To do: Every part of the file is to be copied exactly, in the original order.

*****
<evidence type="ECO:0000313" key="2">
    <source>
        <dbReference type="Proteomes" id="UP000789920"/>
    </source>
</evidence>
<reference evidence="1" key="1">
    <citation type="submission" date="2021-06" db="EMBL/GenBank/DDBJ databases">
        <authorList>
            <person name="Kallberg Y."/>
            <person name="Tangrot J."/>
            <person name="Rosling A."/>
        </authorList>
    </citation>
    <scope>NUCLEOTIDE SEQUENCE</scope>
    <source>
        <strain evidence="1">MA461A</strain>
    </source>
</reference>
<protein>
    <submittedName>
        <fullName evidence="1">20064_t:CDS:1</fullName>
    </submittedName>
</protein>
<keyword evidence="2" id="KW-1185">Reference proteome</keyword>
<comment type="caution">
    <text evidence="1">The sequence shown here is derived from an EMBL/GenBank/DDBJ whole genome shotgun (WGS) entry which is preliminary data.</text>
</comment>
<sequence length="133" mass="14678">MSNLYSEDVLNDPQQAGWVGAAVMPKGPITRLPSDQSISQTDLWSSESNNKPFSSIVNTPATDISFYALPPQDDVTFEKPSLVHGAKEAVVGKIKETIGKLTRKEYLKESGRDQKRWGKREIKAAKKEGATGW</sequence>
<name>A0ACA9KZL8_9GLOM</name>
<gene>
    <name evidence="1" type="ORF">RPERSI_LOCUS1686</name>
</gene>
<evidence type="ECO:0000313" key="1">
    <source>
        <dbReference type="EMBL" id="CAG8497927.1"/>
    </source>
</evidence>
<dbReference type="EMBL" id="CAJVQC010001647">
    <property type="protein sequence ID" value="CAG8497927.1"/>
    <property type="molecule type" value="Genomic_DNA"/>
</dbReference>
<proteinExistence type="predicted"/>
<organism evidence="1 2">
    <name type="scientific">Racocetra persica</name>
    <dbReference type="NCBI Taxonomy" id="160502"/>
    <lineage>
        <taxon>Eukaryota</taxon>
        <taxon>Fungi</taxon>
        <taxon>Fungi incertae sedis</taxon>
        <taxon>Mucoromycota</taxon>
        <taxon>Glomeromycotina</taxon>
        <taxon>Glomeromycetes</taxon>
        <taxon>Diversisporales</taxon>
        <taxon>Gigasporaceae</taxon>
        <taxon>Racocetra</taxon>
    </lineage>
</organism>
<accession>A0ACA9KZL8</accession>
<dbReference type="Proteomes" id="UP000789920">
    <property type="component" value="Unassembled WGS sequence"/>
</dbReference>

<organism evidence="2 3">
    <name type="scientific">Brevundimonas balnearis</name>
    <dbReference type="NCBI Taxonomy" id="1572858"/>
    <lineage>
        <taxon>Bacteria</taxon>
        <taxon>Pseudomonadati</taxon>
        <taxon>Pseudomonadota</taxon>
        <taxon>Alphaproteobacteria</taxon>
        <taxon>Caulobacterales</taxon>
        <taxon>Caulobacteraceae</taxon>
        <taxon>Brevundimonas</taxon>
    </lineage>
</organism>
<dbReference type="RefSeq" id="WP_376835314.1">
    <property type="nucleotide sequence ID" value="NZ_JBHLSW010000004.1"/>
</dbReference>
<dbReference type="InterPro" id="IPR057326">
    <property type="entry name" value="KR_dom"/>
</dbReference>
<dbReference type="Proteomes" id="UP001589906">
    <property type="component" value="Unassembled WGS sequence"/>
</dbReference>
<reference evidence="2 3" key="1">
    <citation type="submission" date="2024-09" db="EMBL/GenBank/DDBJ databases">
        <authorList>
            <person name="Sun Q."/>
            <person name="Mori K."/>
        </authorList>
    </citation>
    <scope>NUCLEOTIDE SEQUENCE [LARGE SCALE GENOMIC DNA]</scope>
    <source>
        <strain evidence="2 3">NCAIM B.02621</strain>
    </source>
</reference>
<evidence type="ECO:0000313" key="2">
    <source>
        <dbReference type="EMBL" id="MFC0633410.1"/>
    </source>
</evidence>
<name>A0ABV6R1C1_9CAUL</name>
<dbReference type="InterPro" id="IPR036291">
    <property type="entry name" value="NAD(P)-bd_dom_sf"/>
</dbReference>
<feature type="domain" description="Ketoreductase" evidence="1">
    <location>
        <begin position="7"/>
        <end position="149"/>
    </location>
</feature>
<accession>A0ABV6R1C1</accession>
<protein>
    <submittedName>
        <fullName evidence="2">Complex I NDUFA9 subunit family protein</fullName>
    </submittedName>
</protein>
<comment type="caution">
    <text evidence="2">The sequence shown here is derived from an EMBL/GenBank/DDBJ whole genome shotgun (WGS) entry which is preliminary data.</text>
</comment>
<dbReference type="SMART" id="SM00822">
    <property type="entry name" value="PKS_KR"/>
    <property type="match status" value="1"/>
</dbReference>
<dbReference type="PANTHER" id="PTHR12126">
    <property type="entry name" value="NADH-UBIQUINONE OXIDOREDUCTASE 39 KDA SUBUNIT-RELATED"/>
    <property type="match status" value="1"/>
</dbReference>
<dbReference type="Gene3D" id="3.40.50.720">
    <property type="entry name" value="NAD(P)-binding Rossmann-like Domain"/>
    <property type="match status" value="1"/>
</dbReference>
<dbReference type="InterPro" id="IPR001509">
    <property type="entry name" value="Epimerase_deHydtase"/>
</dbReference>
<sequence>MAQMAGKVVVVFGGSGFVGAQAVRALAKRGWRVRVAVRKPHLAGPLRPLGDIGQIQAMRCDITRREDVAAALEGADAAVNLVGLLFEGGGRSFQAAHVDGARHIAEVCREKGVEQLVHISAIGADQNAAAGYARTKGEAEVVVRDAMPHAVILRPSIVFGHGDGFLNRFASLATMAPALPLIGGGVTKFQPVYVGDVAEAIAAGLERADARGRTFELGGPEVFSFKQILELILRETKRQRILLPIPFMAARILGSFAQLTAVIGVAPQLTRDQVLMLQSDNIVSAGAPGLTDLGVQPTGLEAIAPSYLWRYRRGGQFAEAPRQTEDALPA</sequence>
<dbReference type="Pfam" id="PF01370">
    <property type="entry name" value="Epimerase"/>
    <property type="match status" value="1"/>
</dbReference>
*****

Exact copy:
<evidence type="ECO:0000313" key="2">
    <source>
        <dbReference type="Proteomes" id="UP000789920"/>
    </source>
</evidence>
<reference evidence="1" key="1">
    <citation type="submission" date="2021-06" db="EMBL/GenBank/DDBJ databases">
        <authorList>
            <person name="Kallberg Y."/>
            <person name="Tangrot J."/>
            <person name="Rosling A."/>
        </authorList>
    </citation>
    <scope>NUCLEOTIDE SEQUENCE</scope>
    <source>
        <strain evidence="1">MA461A</strain>
    </source>
</reference>
<protein>
    <submittedName>
        <fullName evidence="1">20064_t:CDS:1</fullName>
    </submittedName>
</protein>
<keyword evidence="2" id="KW-1185">Reference proteome</keyword>
<comment type="caution">
    <text evidence="1">The sequence shown here is derived from an EMBL/GenBank/DDBJ whole genome shotgun (WGS) entry which is preliminary data.</text>
</comment>
<sequence length="133" mass="14678">MSNLYSEDVLNDPQQAGWVGAAVMPKGPITRLPSDQSISQTDLWSSESNNKPFSSIVNTPATDISFYALPPQDDVTFEKPSLVHGAKEAVVGKIKETIGKLTRKEYLKESGRDQKRWGKREIKAAKKEGATGW</sequence>
<name>A0ACA9KZL8_9GLOM</name>
<gene>
    <name evidence="1" type="ORF">RPERSI_LOCUS1686</name>
</gene>
<evidence type="ECO:0000313" key="1">
    <source>
        <dbReference type="EMBL" id="CAG8497927.1"/>
    </source>
</evidence>
<dbReference type="EMBL" id="CAJVQC010001647">
    <property type="protein sequence ID" value="CAG8497927.1"/>
    <property type="molecule type" value="Genomic_DNA"/>
</dbReference>
<proteinExistence type="predicted"/>
<organism evidence="1 2">
    <name type="scientific">Racocetra persica</name>
    <dbReference type="NCBI Taxonomy" id="160502"/>
    <lineage>
        <taxon>Eukaryota</taxon>
        <taxon>Fungi</taxon>
        <taxon>Fungi incertae sedis</taxon>
        <taxon>Mucoromycota</taxon>
        <taxon>Glomeromycotina</taxon>
        <taxon>Glomeromycetes</taxon>
        <taxon>Diversisporales</taxon>
        <taxon>Gigasporaceae</taxon>
        <taxon>Racocetra</taxon>
    </lineage>
</organism>
<accession>A0ACA9KZL8</accession>
<dbReference type="Proteomes" id="UP000789920">
    <property type="component" value="Unassembled WGS sequence"/>
</dbReference>

<organism evidence="2 3">
    <name type="scientific">Brevundimonas balnearis</name>
    <dbReference type="NCBI Taxonomy" id="1572858"/>
    <lineage>
        <taxon>Bacteria</taxon>
        <taxon>Pseudomonadati</taxon>
        <taxon>Pseudomonadota</taxon>
        <taxon>Alphaproteobacteria</taxon>
        <taxon>Caulobacterales</taxon>
        <taxon>Caulobacteraceae</taxon>
        <taxon>Brevundimonas</taxon>
    </lineage>
</organism>
<dbReference type="RefSeq" id="WP_376835314.1">
    <property type="nucleotide sequence ID" value="NZ_JBHLSW010000004.1"/>
</dbReference>
<dbReference type="InterPro" id="IPR057326">
    <property type="entry name" value="KR_dom"/>
</dbReference>
<dbReference type="Proteomes" id="UP001589906">
    <property type="component" value="Unassembled WGS sequence"/>
</dbReference>
<reference evidence="2 3" key="1">
    <citation type="submission" date="2024-09" db="EMBL/GenBank/DDBJ databases">
        <authorList>
            <person name="Sun Q."/>
            <person name="Mori K."/>
        </authorList>
    </citation>
    <scope>NUCLEOTIDE SEQUENCE [LARGE SCALE GENOMIC DNA]</scope>
    <source>
        <strain evidence="2 3">NCAIM B.02621</strain>
    </source>
</reference>
<evidence type="ECO:0000313" key="2">
    <source>
        <dbReference type="EMBL" id="MFC0633410.1"/>
    </source>
</evidence>
<name>A0ABV6R1C1_9CAUL</name>
<dbReference type="InterPro" id="IPR036291">
    <property type="entry name" value="NAD(P)-bd_dom_sf"/>
</dbReference>
<feature type="domain" description="Ketoreductase" evidence="1">
    <location>
        <begin position="7"/>
        <end position="149"/>
    </location>
</feature>
<accession>A0ABV6R1C1</accession>
<protein>
    <submittedName>
        <fullName evidence="2">Complex I NDUFA9 subunit family protein</fullName>
    </submittedName>
</protein>
<comment type="caution">
    <text evidence="2">The sequence shown here is derived from an EMBL/GenBank/DDBJ whole genome shotgun (WGS) entry which is preliminary data.</text>
</comment>
<dbReference type="SMART" id="SM00822">
    <property type="entry name" value="PKS_KR"/>
    <property type="match status" value="1"/>
</dbReference>
<dbReference type="PANTHER" id="PTHR12126">
    <property type="entry name" value="NADH-UBIQUINONE OXIDOREDUCTASE 39 KDA SUBUNIT-RELATED"/>
    <property type="match status" value="1"/>
</dbReference>
<dbReference type="Gene3D" id="3.40.50.720">
    <property type="entry name" value="NAD(P)-binding Rossmann-like Domain"/>
    <property type="match status" value="1"/>
</dbReference>
<dbReference type="InterPro" id="IPR001509">
    <property type="entry name" value="Epimerase_deHydtase"/>
</dbReference>
<sequence>MAQMAGKVVVVFGGSGFVGAQAVRALAKRGWRVRVAVRKPHLAGPLRPLGDIGQIQAMRCDITRREDVAAALEGADAAVNLVGLLFEGGGRSFQAAHVDGARHIAEVCREKGVEQLVHISAIGADQNAAAGYARTKGEAEVVVRDAMPHAVILRPSIVFGHGDGFLNRFASLATMAPALPLIGGGVTKFQPVYVGDVAEAIAAGLERADARGRTFELGGPEVFSFKQILELILRETKRQRILLPIPFMAARILGSFAQLTAVIGVAPQLTRDQVLMLQSDNIVSAGAPGLTDLGVQPTGLEAIAPSYLWRYRRGGQFAEAPRQTEDALPA</sequence>
<dbReference type="Pfam" id="PF01370">
    <property type="entry name" value="Epimerase"/>
    <property type="match status" value="1"/>
</dbReference>